The first project was the Kilkare golf club in Heartwellville, VT in 1909 followed by a collection of most notable designs or redesigns highlighted by Shinnecock Hills, Cherry Hills, the Cascades Course at the Homestead, Pocantico Hills, the reversible nine hole course at the Rockefeller Estate, and re-design work at Merion.  In fact, Merion’s architect Hugh Wilson captained the Princeton University team and played college golf at Springdale. He joined our Greens Committee in 1900 when the Club planned its move to the current location. Hugh Wilson hired Flynn to help build Merion and it is likely that the Club found Flynn through our connection to Wilson. Flynn wanted his work at Springdale to be a testament to his mentor Hugh Wilson.
 
Flynn’s complete list covers more than 80 courses in 12 states and the District of Columbia. Other well-known favorites, some of which have hosted men’s and women’s major tournaments, include Lancaster Country Club - site of the 2015 Women’s Open, Kittansett, Huntingdon Valley,  Philadelphia Country Club, the Primrose Nine at The Country Club, in Brookline, MA, Indian Creek, Fla, The Country Club, Ohio, Atlantic City Country Club and Rolling Green, PA.  He also assisted other architect’s projects; including building the remaining four holes at Pine Valley after George Crumps death.
 
Equally interesting about Mr. Flynn was his respect for course conditioning and maintenance, shown by his roles as the construction manager and first greenskeeper for Merion Golf Club.  Perhaps his most distinguishing architectural feature is his subtle, yet challenging green designs…the reason Springdale’s greens (almost always!) break away from the tower.
 
Springdale Golf Club is privileged to share this connection to Mr. Flynn and his famous works, and Hugh Wilson, which is why preserving and effectively maintaining our course is of the highest priority.

 

Overhead 1939 2The Rulewich Group (2007 Routing, Range, and Practice Facilities)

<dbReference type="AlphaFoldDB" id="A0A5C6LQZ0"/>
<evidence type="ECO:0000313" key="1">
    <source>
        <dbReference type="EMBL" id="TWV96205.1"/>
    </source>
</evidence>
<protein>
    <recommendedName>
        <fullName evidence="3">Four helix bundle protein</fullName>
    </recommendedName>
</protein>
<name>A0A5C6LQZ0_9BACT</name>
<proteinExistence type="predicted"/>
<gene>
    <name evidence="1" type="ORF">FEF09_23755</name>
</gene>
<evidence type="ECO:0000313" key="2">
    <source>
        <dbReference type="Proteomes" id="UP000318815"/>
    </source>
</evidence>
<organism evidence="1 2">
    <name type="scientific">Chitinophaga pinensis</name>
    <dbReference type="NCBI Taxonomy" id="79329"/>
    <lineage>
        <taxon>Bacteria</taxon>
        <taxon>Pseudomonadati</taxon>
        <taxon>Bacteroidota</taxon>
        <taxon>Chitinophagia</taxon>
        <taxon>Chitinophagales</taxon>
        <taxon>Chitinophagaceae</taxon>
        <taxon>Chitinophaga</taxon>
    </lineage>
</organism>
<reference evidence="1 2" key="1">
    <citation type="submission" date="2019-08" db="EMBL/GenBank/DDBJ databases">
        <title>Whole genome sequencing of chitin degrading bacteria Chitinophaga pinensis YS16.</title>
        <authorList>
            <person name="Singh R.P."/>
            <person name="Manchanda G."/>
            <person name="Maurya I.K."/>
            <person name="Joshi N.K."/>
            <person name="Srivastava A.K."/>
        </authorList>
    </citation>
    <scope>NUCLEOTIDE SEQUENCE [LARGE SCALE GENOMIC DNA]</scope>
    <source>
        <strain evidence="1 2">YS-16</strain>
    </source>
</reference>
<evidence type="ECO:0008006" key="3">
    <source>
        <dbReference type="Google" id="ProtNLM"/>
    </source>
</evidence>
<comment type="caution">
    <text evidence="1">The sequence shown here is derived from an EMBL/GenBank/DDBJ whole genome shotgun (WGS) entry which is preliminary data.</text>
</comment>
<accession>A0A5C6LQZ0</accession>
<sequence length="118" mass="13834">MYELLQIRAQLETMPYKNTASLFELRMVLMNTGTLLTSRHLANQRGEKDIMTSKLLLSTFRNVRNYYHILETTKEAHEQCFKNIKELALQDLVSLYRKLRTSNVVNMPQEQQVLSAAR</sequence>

Established in 1996, The Roger Rulewich Group, a golf course design and construction firm based in Bernardston, Massachusetts, is considered among the best in the industry. Roger and the Group have provided design and construction services worldwide, on more than 170 courses, including Adare Manor, Ireland; Celtic Manor, Wales; Playa Grande, Dominican Republic; Tuckers Point, Bermuda; Valderama, Spain; Metedeconk & Ballyowen, New Jersey; Saratoga National & Albany CC, New York; Bellerive, Missouri; Grand Dunes, South Carolina; The Robert Trent Jones Trail, Alabama.
 

Gerard Barnes Lambert (1886-1967)

Born in St. Louis, Missouri, Mr. Lambert graduated from Princeton University (his diploma signed by President Woodrow Wilson) and studied architecture at Columbia University. He fought in World War I and then joined his father’s firm Lambert Pharmacal Company. The firm later became Warner-Lambert Pharmaceutical Company.
Princeton Inn 1939
Mr. Lambert was an American merchandiser and advertiser who marketed his father’s invention Listerine mouthwash by making bad breath a social disgrace. He became known as the “Father of Halitosis”. He also founded his own advertising company, Lambert & Feasley, which became a national agency with accounts such as LifeSavers, J.W. Dant, and Phillips Petroleum. Lambert also developed a formula for toothpaste and started advertising Listerine for sore throat and dandruff, and then used the appeal of after shaving.

In addition to his design and addition of the second nine-holes at Springdale Golf Club, Mr. Lambert built the stately Albemarle estate, now the home of the American Boy Choir School.